Tigrayans in Ethiopia are facing a relentless campaign of ethnic cleansing being carried out by security forces from the neighbouring Amhara region, Amnesty International and Human Rights Watch said on April 6. The two rights groups in a joint report released on April 6 detailed how Tigrayan civilians in the disputed Western Tigray Zone of the country are allegedly being killed and subjected to various forms of sexual violence and abuses, including rape. Some of these Tigrayans also faced mass detentions and forcible movements, a campaign that — along with the other reported abuses mentioned — "amounts to war crimes and crimes against humanity," said the rights groups in a statement.
The report also alleged that newly-appointed officials in Western Tigray and the security forces from the neighbouring Amhara region had some support and possible collaborations from the Ethiopian federal forces to carry out the alleged atrocities. Laetitia Bader from Human Rights Watch told DW in a phone interview, "This report looks at the last 17 months of abuses in the Western Tigray Zone, which is along contested area at the border with Tigray with Sudan and with Eritrea and the Amhara region." More than 400 people, including Tigrayan refugees in Sudan, were interviewed by researchers from Amnesty International and Human Rights Watch. Tigrayan and Amhara residents who suffered or witnessed abuses were also interviewed.
According to the new report, researchers consulted medical and forensic reports with court documents, satellite imagery, and photographic and video evidence corroborating accounts of grave abuses. Bader explained that the researchers "looked at the first waves where there were war crimes committed including by the Ethiopian federal government." They then "looked at a whole range of abuses including widespread of sexual violence, massive incarceration and horrific life-threatening detention conditions, deprivation of people's means of survival," she added.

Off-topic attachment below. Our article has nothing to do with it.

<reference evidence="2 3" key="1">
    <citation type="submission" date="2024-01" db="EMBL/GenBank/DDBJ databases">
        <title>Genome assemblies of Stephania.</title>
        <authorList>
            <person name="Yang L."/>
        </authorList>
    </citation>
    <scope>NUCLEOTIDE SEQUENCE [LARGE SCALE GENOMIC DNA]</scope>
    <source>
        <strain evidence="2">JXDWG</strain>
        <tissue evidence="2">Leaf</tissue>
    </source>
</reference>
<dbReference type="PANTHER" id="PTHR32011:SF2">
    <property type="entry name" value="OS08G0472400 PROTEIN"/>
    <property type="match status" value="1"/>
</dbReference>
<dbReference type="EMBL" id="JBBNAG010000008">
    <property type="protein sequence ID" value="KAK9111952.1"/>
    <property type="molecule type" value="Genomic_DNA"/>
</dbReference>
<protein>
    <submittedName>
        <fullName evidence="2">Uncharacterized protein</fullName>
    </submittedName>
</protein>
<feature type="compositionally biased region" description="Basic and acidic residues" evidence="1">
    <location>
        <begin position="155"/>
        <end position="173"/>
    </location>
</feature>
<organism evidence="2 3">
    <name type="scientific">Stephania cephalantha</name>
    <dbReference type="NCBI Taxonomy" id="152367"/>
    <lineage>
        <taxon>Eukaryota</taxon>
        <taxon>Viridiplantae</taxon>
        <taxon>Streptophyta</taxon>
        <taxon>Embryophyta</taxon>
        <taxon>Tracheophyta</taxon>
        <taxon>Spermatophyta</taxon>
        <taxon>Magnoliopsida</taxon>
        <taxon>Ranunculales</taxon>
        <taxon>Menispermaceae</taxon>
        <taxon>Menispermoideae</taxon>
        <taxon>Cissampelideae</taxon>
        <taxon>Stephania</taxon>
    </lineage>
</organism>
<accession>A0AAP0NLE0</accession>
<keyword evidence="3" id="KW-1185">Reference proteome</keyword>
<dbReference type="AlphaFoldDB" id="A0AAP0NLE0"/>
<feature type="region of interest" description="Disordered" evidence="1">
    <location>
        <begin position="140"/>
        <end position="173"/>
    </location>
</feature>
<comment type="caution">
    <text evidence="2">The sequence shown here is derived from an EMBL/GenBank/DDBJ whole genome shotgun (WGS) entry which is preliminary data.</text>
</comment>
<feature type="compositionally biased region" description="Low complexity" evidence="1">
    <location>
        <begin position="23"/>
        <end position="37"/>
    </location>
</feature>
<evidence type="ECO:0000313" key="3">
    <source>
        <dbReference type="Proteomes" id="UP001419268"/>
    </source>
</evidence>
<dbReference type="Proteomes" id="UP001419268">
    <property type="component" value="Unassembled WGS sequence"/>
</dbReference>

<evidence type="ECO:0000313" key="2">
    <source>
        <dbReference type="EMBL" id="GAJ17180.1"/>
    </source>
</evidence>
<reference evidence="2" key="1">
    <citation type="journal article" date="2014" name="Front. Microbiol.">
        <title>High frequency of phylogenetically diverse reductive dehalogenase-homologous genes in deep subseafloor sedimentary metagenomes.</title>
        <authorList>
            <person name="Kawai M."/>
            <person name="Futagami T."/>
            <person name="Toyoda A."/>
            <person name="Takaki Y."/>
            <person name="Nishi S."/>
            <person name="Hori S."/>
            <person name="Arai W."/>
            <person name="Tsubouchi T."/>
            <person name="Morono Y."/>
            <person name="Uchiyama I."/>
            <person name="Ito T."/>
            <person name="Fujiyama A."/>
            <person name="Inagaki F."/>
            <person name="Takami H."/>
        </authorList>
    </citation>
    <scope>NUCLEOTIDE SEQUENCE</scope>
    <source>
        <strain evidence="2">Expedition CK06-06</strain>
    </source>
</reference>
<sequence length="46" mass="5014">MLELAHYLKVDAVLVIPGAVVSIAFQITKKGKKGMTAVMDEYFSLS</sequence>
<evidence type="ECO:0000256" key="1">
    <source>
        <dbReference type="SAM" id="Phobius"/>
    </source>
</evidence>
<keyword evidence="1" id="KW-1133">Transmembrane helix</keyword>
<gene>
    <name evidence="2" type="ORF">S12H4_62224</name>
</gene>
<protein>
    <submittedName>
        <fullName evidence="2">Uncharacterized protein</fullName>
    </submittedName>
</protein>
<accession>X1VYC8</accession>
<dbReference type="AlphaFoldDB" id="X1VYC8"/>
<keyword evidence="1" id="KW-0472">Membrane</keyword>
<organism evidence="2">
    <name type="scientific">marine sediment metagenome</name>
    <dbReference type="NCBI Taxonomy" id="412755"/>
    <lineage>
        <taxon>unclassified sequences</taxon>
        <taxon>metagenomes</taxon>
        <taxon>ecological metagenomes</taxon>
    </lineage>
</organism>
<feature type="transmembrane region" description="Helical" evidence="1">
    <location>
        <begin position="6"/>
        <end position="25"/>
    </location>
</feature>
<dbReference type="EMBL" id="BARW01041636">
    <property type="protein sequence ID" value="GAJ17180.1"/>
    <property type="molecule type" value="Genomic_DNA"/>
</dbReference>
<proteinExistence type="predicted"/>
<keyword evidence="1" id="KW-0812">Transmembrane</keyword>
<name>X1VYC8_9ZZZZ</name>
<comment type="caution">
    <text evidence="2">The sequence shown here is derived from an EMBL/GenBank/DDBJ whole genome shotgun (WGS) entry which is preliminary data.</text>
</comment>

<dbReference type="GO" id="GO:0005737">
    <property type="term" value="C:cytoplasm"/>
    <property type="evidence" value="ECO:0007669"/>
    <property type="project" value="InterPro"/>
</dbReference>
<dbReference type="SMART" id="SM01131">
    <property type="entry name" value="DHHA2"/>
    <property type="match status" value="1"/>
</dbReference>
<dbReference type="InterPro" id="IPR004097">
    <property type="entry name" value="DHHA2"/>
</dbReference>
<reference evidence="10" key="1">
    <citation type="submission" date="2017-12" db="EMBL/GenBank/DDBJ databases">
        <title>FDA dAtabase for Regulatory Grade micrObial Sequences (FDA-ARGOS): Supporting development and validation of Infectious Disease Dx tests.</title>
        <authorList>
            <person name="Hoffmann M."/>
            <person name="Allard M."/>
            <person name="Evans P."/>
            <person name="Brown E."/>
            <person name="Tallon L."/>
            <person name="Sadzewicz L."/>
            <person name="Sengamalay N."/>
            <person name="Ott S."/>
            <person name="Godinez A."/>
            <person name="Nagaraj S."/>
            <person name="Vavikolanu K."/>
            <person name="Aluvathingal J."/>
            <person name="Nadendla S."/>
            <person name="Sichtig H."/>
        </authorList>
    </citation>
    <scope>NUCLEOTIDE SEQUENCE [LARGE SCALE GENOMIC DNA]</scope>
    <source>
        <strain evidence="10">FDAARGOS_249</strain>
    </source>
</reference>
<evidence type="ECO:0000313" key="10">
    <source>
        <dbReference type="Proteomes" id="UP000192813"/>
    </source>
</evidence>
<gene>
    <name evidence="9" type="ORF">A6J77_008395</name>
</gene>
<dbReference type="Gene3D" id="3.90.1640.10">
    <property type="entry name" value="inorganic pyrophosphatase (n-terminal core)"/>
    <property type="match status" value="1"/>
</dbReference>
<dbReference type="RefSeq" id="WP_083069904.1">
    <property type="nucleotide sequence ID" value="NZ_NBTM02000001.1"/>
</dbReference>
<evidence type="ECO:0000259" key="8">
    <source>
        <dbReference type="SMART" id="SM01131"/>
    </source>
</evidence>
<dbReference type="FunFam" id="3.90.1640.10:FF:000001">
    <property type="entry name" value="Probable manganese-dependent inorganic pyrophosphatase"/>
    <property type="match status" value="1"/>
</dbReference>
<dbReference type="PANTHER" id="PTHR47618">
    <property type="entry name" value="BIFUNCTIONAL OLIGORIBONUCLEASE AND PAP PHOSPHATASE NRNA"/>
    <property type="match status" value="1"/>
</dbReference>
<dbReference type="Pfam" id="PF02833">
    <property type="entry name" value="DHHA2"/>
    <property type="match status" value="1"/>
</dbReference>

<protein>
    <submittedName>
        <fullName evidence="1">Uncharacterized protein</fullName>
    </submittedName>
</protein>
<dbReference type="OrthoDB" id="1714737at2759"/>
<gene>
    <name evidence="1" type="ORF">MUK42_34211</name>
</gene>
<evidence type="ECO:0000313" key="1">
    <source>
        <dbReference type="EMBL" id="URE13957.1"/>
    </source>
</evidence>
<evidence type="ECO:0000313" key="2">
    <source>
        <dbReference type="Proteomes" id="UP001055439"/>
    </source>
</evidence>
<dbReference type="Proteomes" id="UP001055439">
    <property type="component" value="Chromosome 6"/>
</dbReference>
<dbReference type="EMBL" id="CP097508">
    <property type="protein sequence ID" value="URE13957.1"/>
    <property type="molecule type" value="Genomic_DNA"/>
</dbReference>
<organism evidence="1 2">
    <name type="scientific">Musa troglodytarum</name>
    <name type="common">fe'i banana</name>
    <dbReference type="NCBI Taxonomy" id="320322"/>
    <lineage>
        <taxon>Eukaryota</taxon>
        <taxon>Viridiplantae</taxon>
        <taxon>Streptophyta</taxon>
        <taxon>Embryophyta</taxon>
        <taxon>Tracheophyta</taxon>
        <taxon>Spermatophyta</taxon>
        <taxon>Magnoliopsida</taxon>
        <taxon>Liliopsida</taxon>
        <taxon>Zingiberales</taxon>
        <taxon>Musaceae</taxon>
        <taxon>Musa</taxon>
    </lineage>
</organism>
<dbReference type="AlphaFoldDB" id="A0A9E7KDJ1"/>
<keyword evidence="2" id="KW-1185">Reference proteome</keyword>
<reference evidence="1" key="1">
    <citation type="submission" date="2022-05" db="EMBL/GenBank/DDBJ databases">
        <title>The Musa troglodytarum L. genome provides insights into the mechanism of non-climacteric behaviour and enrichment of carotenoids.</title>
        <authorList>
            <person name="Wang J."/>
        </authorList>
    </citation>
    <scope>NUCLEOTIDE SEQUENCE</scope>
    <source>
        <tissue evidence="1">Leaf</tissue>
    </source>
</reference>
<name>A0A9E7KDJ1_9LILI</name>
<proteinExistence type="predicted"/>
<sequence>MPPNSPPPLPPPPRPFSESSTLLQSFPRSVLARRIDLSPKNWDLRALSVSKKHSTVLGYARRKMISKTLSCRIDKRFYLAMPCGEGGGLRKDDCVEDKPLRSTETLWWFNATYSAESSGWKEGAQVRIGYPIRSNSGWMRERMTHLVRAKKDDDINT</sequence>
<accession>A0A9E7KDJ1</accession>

How 'ethnic cleansing' was carried out
According to the rights groups in several towns across Western Tigray, signs were displayed ordering Tigrayans to leave, and locally appointed administrators discussed at open meetings how to remove Tigrayans. The report quoted a Tigrayan woman from Baeker town describing how members of Fanos, an irregular Amhara militia "kept saying every night, 'We will kill you… Go out of the area'." Another Tigrayan woman told researchers that while she was being gang-raped by men, a militia member told her: "You Tigrayans should disappear from the land west of [the Tekeze River]. You are evil and we are purifying your blood."
The report alleged that there were also pamphlets giving Tigrayans 24-hour or 72-hour ultimatums to leave or be killed. A 63-year-old farmer from Division village told the rights groups that he watched as a group of men destroyed his home. One of the men told him: "This is not your land. You have nothing to claim here." Tigrayans who failed to leave the region were then arrested to face long-term detention and abuse in overcrowded facilities, the report said.
Amnesty International and Human Rights Watch said they believe thousands of Tigrayans are still held in life-threatening conditions today. According to the report, Amhara militia have also been arresting local residents of the town of Adi Goshu for detention. Members of the Amhara Special Forces are detailed in the report as having rounded up and summarily executed about 60 Tigrayan men by the Tekeze River.